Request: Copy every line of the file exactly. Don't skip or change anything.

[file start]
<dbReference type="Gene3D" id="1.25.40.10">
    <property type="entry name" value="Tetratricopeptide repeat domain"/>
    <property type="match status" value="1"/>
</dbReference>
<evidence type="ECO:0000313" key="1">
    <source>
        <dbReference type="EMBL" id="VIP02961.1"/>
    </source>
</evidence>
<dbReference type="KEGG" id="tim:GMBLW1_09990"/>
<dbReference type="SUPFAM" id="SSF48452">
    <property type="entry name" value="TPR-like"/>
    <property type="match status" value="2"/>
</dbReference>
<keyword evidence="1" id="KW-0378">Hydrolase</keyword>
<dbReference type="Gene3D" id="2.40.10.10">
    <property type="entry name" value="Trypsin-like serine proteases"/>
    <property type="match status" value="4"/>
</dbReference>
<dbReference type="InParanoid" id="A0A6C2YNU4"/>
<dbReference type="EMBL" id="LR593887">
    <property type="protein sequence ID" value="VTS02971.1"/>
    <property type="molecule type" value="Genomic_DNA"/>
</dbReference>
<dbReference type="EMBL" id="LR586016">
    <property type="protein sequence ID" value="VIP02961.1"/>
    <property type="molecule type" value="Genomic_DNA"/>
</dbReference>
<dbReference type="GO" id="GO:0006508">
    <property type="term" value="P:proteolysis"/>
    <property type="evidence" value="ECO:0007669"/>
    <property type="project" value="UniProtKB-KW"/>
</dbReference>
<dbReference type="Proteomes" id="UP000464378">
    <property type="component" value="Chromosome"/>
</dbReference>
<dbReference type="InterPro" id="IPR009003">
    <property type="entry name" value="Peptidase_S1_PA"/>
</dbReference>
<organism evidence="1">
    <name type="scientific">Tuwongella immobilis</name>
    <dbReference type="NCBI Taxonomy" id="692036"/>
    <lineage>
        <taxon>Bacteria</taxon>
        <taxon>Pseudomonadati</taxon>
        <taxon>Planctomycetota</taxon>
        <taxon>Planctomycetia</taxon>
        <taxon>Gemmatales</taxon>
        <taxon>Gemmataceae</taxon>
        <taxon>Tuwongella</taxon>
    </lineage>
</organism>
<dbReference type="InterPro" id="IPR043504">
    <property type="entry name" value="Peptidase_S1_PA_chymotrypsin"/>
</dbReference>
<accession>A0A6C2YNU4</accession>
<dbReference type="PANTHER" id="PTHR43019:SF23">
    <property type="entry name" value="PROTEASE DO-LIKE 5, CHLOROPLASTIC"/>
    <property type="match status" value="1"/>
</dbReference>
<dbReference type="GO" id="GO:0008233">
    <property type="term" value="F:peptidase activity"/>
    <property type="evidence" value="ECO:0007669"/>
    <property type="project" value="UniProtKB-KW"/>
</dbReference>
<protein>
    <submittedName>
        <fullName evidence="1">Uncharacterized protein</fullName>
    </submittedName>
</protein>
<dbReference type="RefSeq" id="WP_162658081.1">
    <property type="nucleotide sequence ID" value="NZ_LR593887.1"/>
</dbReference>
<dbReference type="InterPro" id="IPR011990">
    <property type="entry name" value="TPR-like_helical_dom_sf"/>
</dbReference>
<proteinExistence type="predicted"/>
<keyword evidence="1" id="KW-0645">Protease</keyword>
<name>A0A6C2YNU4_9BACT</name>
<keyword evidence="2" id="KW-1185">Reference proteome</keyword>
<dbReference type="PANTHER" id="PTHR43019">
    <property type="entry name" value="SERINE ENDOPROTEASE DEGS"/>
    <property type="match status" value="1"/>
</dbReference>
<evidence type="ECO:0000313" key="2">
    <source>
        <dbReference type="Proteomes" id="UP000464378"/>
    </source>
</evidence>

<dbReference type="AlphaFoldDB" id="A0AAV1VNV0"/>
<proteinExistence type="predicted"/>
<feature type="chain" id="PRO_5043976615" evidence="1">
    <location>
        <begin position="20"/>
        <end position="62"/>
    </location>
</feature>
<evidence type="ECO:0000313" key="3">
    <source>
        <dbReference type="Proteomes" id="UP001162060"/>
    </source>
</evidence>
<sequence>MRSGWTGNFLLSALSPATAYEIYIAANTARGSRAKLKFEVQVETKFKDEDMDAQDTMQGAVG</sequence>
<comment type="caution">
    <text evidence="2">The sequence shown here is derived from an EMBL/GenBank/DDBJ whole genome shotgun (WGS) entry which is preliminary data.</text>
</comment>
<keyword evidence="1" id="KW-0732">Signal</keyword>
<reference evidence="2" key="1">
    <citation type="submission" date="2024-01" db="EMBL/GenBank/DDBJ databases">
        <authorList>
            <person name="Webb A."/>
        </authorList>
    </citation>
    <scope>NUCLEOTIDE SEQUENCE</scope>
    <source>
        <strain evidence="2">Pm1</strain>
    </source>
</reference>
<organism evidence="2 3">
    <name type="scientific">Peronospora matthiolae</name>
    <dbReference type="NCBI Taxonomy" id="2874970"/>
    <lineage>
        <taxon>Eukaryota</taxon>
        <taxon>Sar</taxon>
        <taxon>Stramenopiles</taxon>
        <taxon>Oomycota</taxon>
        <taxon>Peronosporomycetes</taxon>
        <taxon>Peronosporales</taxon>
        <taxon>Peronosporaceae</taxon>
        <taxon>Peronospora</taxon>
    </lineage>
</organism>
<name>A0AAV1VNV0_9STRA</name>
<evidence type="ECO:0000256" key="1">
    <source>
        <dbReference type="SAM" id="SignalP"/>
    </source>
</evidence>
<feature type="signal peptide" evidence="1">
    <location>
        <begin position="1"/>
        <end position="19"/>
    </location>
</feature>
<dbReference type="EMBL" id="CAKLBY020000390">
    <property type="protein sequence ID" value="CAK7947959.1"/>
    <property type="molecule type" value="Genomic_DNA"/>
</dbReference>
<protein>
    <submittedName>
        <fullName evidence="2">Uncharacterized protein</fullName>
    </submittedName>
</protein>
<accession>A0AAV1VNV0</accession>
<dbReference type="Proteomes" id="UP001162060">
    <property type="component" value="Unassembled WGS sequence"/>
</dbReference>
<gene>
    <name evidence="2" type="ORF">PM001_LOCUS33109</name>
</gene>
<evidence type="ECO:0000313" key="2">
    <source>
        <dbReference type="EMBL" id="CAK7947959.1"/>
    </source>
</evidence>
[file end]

<dbReference type="Gene3D" id="1.25.40.10">
    <property type="entry name" value="Tetratricopeptide repeat domain"/>
    <property type="match status" value="1"/>
</dbReference>
<evidence type="ECO:0000313" key="1">
    <source>
        <dbReference type="EMBL" id="VIP02961.1"/>
    </source>
</evidence>
<dbReference type="KEGG" id="tim:GMBLW1_09990"/>
<dbReference type="SUPFAM" id="SSF48452">
    <property type="entry name" value="TPR-like"/>
    <property type="match status" value="2"/>
</dbReference>
<keyword evidence="1" id="KW-0378">Hydrolase</keyword>
<dbReference type="Gene3D" id="2.40.10.10">
    <property type="entry name" value="Trypsin-like serine proteases"/>
    <property type="match status" value="4"/>
</dbReference>
<dbReference type="InParanoid" id="A0A6C2YNU4"/>
<dbReference type="EMBL" id="LR593887">
    <property type="protein sequence ID" value="VTS02971.1"/>
    <property type="molecule type" value="Genomic_DNA"/>
</dbReference>
<dbReference type="EMBL" id="LR586016">
    <property type="protein sequence ID" value="VIP02961.1"/>
    <property type="molecule type" value="Genomic_DNA"/>
</dbReference>
<dbReference type="GO" id="GO:0006508">
    <property type="term" value="P:proteolysis"/>
    <property type="evidence" value="ECO:0007669"/>
    <property type="project" value="UniProtKB-KW"/>
</dbReference>
<dbReference type="Proteomes" id="UP000464378">
    <property type="component" value="Chromosome"/>
</dbReference>
<dbReference type="InterPro" id="IPR009003">
    <property type="entry name" value="Peptidase_S1_PA"/>
</dbReference>
<organism evidence="1">
    <name type="scientific">Tuwongella immobilis</name>
    <dbReference type="NCBI Taxonomy" id="692036"/>
    <lineage>
        <taxon>Bacteria</taxon>
        <taxon>Pseudomonadati</taxon>
        <taxon>Planctomycetota</taxon>
        <taxon>Planctomycetia</taxon>
        <taxon>Gemmatales</taxon>
        <taxon>Gemmataceae</taxon>
        <taxon>Tuwongella</taxon>
    </lineage>
</organism>
<dbReference type="InterPro" id="IPR043504">
    <property type="entry name" value="Peptidase_S1_PA_chymotrypsin"/>
</dbReference>
<accession>A0A6C2YNU4</accession>
<dbReference type="PANTHER" id="PTHR43019:SF23">
    <property type="entry name" value="PROTEASE DO-LIKE 5, CHLOROPLASTIC"/>
    <property type="match status" value="1"/>
</dbReference>
<dbReference type="GO" id="GO:0008233">
    <property type="term" value="F:peptidase activity"/>
    <property type="evidence" value="ECO:0007669"/>
    <property type="project" value="UniProtKB-KW"/>
</dbReference>
<protein>
    <submittedName>
        <fullName evidence="1">Uncharacterized protein</fullName>
    </submittedName>
</protein>
<dbReference type="RefSeq" id="WP_162658081.1">
    <property type="nucleotide sequence ID" value="NZ_LR593887.1"/>
</dbReference>
<dbReference type="InterPro" id="IPR011990">
    <property type="entry name" value="TPR-like_helical_dom_sf"/>
</dbReference>
<proteinExistence type="predicted"/>
<keyword evidence="1" id="KW-0645">Protease</keyword>
<name>A0A6C2YNU4_9BACT</name>
<keyword evidence="2" id="KW-1185">Reference proteome</keyword>
<dbReference type="PANTHER" id="PTHR43019">
    <property type="entry name" value="SERINE ENDOPROTEASE DEGS"/>
    <property type="match status" value="1"/>
</dbReference>
<evidence type="ECO:0000313" key="2">
    <source>
        <dbReference type="Proteomes" id="UP000464378"/>
    </source>
</evidence>

<dbReference type="AlphaFoldDB" id="A0AAV1VNV0"/>
<proteinExistence type="predicted"/>
<feature type="chain" id="PRO_5043976615" evidence="1">
    <location>
        <begin position="20"/>
        <end position="62"/>
    </location>
</feature>
<evidence type="ECO:0000313" key="3">
    <source>
        <dbReference type="Proteomes" id="UP001162060"/>
    </source>
</evidence>
<sequence>MRSGWTGNFLLSALSPATAYEIYIAANTARGSRAKLKFEVQVETKFKDEDMDAQDTMQGAVG</sequence>
<comment type="caution">
    <text evidence="2">The sequence shown here is derived from an EMBL/GenBank/DDBJ whole genome shotgun (WGS) entry which is preliminary data.</text>
</comment>
<keyword evidence="1" id="KW-0732">Signal</keyword>
<reference evidence="2" key="1">
    <citation type="submission" date="2024-01" db="EMBL/GenBank/DDBJ databases">
        <authorList>
            <person name="Webb A."/>
        </authorList>
    </citation>
    <scope>NUCLEOTIDE SEQUENCE</scope>
    <source>
        <strain evidence="2">Pm1</strain>
    </source>
</reference>
<organism evidence="2 3">
    <name type="scientific">Peronospora matthiolae</name>
    <dbReference type="NCBI Taxonomy" id="2874970"/>
    <lineage>
        <taxon>Eukaryota</taxon>
        <taxon>Sar</taxon>
        <taxon>Stramenopiles</taxon>
        <taxon>Oomycota</taxon>
        <taxon>Peronosporomycetes</taxon>
        <taxon>Peronosporales</taxon>
        <taxon>Peronosporaceae</taxon>
        <taxon>Peronospora</taxon>
    </lineage>
</organism>
<name>A0AAV1VNV0_9STRA</name>
<evidence type="ECO:0000256" key="1">
    <source>
        <dbReference type="SAM" id="SignalP"/>
    </source>
</evidence>
<feature type="signal peptide" evidence="1">
    <location>
        <begin position="1"/>
        <end position="19"/>
    </location>
</feature>
<dbReference type="EMBL" id="CAKLBY020000390">
    <property type="protein sequence ID" value="CAK7947959.1"/>
    <property type="molecule type" value="Genomic_DNA"/>
</dbReference>
<protein>
    <submittedName>
        <fullName evidence="2">Uncharacterized protein</fullName>
    </submittedName>
</protein>
<accession>A0AAV1VNV0</accession>
<dbReference type="Proteomes" id="UP001162060">
    <property type="component" value="Unassembled WGS sequence"/>
</dbReference>
<gene>
    <name evidence="2" type="ORF">PM001_LOCUS33109</name>
</gene>
<evidence type="ECO:0000313" key="2">
    <source>
        <dbReference type="EMBL" id="CAK7947959.1"/>
    </source>
</evidence>